Tash Sultana is a formidable example of “The Artist”. The second half of this piece will be dedicated to exploring the power, the potential energy of The Artist and their impact on the world, and how Colorado College students are well-positioned to harness the potential energy of The Artist.

Who is The Artist? How does The Artist interact with society? How does The Artist use processes of design to guide their life and work? How is CC well-positioned to foster The Artist?

These are questions I have been thinking about a lot lately, as I’ve been listening to lots of Tash Sultana but also rediscovering my middle school nerd crush –– Casey Neistat. The YouTuber shares much in common with Tash Sultana: they are inspiring creators driven by their self-reliance and non-conformism. They created the world and the life that they wanted to inhabit. These attributes are the mark of The Artist, which are held sacred.

The Artist acknowledges the risks they inherit in this mindset. They are the movers and shakers, leaning on their creative courage which often rubs against the grain of society. To illustrate this point, imagine The Artist in an analogy of “The Creative Circus”. The Artist is the tightrope walker, walking the fine line of genius, creativity, and innovation.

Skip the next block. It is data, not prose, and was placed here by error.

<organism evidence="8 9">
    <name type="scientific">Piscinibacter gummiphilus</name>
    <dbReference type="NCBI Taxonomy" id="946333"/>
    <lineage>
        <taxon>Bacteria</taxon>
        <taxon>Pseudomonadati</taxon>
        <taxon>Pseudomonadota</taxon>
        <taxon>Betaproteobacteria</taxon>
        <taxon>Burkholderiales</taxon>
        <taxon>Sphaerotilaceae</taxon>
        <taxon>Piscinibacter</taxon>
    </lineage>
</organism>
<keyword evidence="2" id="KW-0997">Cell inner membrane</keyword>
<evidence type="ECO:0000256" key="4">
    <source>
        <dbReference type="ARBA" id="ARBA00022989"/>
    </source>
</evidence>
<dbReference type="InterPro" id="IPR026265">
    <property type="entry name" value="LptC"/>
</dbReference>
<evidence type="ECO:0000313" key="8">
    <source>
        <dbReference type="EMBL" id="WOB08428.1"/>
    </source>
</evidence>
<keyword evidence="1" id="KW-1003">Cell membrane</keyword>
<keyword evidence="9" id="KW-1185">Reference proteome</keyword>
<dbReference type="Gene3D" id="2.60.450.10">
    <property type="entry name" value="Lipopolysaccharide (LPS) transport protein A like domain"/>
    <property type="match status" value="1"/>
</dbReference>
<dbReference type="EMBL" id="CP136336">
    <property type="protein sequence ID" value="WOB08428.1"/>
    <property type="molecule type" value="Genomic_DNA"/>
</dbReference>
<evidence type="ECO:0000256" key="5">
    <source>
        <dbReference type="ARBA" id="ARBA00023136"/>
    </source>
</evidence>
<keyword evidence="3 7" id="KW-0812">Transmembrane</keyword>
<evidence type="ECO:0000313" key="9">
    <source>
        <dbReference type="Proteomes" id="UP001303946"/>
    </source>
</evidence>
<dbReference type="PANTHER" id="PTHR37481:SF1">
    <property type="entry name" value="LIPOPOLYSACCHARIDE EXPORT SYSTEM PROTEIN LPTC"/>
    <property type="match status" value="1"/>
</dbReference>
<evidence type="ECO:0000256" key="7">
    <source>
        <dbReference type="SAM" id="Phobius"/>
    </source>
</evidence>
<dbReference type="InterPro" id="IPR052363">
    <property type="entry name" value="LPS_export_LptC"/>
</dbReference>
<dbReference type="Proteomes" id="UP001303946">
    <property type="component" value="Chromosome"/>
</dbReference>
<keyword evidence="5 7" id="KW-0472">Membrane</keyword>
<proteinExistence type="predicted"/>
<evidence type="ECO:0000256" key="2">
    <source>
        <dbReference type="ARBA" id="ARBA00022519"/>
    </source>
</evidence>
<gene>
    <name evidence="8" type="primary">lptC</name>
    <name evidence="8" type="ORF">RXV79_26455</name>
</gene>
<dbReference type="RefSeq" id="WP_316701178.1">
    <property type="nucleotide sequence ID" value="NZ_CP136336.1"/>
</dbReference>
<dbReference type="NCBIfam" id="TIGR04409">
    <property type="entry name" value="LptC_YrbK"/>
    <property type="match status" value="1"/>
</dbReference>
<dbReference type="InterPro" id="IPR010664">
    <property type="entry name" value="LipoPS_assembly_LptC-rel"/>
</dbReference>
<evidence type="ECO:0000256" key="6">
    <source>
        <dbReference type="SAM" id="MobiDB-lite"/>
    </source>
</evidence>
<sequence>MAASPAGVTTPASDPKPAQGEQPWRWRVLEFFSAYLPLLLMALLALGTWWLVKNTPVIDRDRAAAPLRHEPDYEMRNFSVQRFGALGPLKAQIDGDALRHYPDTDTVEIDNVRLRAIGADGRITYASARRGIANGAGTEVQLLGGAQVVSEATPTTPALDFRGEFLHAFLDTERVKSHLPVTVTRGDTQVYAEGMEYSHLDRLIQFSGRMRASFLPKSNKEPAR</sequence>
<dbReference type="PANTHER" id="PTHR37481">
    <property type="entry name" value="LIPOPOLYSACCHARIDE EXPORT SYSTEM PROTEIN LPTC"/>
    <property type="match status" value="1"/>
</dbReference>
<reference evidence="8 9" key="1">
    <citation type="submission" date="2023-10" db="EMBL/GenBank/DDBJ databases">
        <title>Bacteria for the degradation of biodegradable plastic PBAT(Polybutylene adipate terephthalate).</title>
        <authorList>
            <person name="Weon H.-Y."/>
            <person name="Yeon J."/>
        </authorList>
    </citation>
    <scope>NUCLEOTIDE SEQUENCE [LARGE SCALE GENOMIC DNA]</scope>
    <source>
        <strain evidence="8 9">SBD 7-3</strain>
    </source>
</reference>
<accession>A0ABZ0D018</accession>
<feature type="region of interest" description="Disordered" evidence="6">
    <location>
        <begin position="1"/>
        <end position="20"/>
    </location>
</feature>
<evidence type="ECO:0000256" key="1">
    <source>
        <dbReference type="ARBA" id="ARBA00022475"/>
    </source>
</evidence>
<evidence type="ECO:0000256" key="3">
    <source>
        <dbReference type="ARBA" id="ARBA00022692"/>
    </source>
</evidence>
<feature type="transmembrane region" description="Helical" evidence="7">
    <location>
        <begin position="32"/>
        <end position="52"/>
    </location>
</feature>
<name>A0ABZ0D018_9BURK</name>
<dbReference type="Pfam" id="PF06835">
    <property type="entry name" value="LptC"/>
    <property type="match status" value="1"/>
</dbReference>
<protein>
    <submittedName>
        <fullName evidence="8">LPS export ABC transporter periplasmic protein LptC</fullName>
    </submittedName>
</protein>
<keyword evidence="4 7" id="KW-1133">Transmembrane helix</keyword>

Below them is the inky abyss of what society deems “insane” if The Artist dismisses its determined, constraining norms and customs. The Artist is above all the norms, seeing what others cannot: “Talent hits a target no one else can hit; Genius hits a target no one else can see,” said Arthur Schopenhauer. However, The Artist takes the biggest risk of all: following their dreams.

Society only deems the tightrope-walking Artist “insane” if they fall: “The difference between insanity and genius is measured only by success and failure,” says Masashi Kishimoto. Society is watching the circus from the stands. If the tightrope-walking Artist gets to the end of the tightrope, they have showed society that they have defied norms and done the unimaginable. The Artist becomes worshipped, a visionary who will be tomorrow’s leaders: MLK, Socrates, Basquiat, Steve Jobs, Tash Sultana, Casey Neistat, the Buddha.

Another attribute of The Artist is their ability to understand complex problems and design creative solutions. Rick Griffith’s “An Introductory Ethic for Designers” provides the blueprint for any changemaker or creator to craft an impactful contribution and a meaningful life. Some of the tenets include “Act as if every resource is scarce”, “Make time for complexity” and “Invent ways to share”.

Colorado College is striving for good design in providing the best environment to foster The Artist. With the block plan, the Big Idea contest, their Innovators in Residence, and their aspirations of a Creativity and Innovation building, CC knows the potential energy for change of The Artist:

“We have a special opportunity to harness this spirit of the West – innovation, creativity, and big-picture thinking — to produce real-world answers to complex questions.”